Plaintiff next contends that defendants waived the issue of whether he was required to name the Board by not raising it in the circuit court. In support of this contention plaintiff cites DeCastris v. State Employees Retirement System, 288 Ill. App. 3d 136 (1997), a Fourth District case. We recognize that the reviewing court in DeCastris held that a defendant's failure to move to dismiss a complaint for administrative review in the circuit court based on the complainant's failure to name the Board as defendant pursuant to section 3-107 of the Review Law waives that party's right to raise the issue for the first time on appeal. DeCastris, 288 Ill. App. 3d at 143. We decline, however, to follow DeCastris as it conflicts with the supreme court's decision in Cuny v. Annunzio, 411 Ill. 613 (1952), and subsequent cases decided by the Appellate Court in the First and Second Districts. See Zientara v. Lottery Control Board, 214 Ill. App. 3d 961, 972 (1991) (First District); Orlowski v. Village of Villa Park Board of Fire & Police Commissioners, 273 Ill. App. 3d 42, 47 (1995) (Second District).

In Cuny, an employer sought review of an administrative decision of the Board of Review of the Illinois Department of Labor. Cuny, 411 Ill. at 614. The employer named the Director of the Department of Labor as the sole defendant. Cuny, 411 Ill. at 615. The Director did not raise the employer's failure to name the Board of Review as a defendant at the trial court level, and the trial court affirmed the Board of Review's decision. Cuny, 411 Ill. at 615-17.

On direct appeal to the supreme court, the Director moved to dismiss the appeal on the ground that the employer failed to name the Board of Review as a defendant. Cuny, 411 Ill. at 615. The employer countered by arguing, among other things, that the director waived the issue of the failure to name the Board of Review by not raising it in the circuit court. Cuny, 411 Ill. at 615-16.

The supreme court held that the Director did not waive the issue. Cuny, 411 Ill. at 617. The court found that the statute requiring all adverse parties to the administrative proceeding to be named as defendants was mandatory and concluded that "[t]he failure of the [Director] to object that the Board of Review was not made a party defendant *** could not operate as a waiver of the express requirement of the statute." Cuny, 411 Ill. at 617.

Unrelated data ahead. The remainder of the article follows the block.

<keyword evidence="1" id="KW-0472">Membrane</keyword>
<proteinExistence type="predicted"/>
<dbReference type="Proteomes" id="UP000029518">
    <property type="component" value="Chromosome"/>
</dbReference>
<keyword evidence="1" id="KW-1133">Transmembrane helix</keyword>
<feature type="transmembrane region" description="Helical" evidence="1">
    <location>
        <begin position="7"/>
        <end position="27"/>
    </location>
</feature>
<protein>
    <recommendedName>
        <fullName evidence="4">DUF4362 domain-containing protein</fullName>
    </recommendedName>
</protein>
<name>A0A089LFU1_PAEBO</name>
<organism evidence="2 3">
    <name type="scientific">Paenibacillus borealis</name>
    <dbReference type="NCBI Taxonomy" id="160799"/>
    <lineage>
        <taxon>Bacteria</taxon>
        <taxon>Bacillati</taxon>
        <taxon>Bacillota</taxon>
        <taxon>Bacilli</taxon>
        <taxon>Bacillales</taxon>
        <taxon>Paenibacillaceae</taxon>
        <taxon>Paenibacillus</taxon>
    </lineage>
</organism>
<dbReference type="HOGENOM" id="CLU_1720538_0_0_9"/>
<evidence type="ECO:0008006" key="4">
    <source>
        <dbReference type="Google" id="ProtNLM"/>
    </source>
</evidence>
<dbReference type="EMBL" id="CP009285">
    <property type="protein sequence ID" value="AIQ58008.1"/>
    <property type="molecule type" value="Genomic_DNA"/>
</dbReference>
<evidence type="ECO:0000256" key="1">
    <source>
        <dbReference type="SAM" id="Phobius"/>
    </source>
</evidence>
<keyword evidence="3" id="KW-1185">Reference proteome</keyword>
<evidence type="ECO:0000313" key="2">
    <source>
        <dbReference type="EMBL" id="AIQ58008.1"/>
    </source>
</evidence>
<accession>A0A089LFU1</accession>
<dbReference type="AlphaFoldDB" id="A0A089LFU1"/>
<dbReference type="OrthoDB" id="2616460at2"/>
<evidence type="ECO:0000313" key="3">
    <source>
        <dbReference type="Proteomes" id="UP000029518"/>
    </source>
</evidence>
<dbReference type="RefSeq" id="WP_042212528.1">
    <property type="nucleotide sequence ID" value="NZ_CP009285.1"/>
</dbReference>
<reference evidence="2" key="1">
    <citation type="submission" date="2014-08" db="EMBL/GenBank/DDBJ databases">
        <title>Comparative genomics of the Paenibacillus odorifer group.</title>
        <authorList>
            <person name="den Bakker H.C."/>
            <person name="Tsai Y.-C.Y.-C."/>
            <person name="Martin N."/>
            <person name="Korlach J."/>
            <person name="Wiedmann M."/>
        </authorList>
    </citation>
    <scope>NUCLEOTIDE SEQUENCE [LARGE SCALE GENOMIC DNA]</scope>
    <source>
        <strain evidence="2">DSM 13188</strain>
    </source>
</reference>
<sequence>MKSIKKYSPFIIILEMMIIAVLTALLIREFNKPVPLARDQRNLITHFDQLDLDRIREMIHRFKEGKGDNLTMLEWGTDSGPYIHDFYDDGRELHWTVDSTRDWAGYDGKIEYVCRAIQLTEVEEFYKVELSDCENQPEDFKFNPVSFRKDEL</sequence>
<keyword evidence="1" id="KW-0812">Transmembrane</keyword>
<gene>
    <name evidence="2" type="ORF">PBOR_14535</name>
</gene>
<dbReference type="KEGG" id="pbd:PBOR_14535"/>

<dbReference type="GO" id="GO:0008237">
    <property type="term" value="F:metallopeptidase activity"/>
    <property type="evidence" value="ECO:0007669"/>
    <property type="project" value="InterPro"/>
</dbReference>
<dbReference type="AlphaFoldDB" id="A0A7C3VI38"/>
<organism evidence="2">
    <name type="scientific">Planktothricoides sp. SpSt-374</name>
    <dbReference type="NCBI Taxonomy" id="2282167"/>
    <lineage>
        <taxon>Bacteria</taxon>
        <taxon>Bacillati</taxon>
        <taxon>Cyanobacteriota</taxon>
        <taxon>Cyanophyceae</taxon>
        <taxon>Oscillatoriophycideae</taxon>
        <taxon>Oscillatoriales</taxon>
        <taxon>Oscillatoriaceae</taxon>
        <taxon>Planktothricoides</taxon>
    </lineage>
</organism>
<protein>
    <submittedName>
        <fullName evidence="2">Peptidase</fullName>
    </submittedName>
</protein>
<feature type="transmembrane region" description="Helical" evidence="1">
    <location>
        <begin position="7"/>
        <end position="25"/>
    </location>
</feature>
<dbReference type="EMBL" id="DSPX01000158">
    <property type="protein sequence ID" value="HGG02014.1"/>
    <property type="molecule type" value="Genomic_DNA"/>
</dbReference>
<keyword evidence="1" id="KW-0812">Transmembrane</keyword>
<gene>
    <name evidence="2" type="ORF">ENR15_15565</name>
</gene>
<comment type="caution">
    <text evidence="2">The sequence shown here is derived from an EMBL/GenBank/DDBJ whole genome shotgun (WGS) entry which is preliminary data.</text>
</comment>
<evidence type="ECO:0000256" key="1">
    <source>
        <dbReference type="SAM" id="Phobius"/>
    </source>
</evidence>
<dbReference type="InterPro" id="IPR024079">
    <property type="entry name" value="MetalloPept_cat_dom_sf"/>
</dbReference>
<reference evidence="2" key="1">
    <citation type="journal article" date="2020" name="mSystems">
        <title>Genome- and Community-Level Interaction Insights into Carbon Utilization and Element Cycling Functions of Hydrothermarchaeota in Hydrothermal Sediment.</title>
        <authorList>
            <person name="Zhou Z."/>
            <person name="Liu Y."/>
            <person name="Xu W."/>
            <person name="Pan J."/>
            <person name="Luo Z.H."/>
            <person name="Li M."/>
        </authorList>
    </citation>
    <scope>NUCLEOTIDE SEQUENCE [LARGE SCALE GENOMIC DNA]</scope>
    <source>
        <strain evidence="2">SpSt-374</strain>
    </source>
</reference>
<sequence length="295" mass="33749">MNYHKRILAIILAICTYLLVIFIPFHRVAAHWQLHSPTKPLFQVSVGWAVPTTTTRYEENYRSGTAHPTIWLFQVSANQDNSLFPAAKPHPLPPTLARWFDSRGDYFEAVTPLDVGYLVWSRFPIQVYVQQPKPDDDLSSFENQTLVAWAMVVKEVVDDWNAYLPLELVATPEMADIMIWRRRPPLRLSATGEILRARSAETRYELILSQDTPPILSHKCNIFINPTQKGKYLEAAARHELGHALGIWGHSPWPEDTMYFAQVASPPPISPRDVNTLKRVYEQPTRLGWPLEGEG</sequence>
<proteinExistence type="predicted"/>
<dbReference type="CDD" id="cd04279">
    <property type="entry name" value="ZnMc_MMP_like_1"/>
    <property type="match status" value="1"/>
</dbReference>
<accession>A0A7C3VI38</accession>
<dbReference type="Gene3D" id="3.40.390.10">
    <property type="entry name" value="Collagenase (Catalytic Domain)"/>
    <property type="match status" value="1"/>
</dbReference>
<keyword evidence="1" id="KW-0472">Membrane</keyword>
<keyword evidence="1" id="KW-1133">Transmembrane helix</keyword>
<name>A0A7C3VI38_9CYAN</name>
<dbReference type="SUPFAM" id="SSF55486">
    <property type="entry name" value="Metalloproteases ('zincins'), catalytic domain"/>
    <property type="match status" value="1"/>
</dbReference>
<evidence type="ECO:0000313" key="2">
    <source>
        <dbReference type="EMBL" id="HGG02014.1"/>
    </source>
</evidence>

Following the supreme court's decision in Cuny, the First and Second District Appellate Courts addressed the failure to name a necessary defendant in a complaint for administrative review. See Zientara, 214 Ill. App. 3d at 972; Orlowski, 273 Ill. App. 3d at 47. Both courts found, based upon Cuny, that a defendant's failure to object in the trial court that the plaintiff did not name all necessary parties does not waive section 3-107(a)'s naming requirement. See Zientara, 214 Ill. App. 3d at 972; Orlowski, 273 Ill. App. 3d at 47. Accordingly, pursuant to Cuny, Zientara, and Orlowski, we find that defendants' failure to object in the circuit court to plaintiff's failure to name the Board as a defendant did not waive their right to raise that issue before this court.

Based on the foregoing reasons, we vacate the circuit court's decision reversing the Board's decision, remand plaintiff's appeal to the circuit court, and direct the circuit court to dismiss it.

Vacated and remanded with directions.

O'BRIEN, P.J., and GALLAGHER, J., concur.

20021220 20021220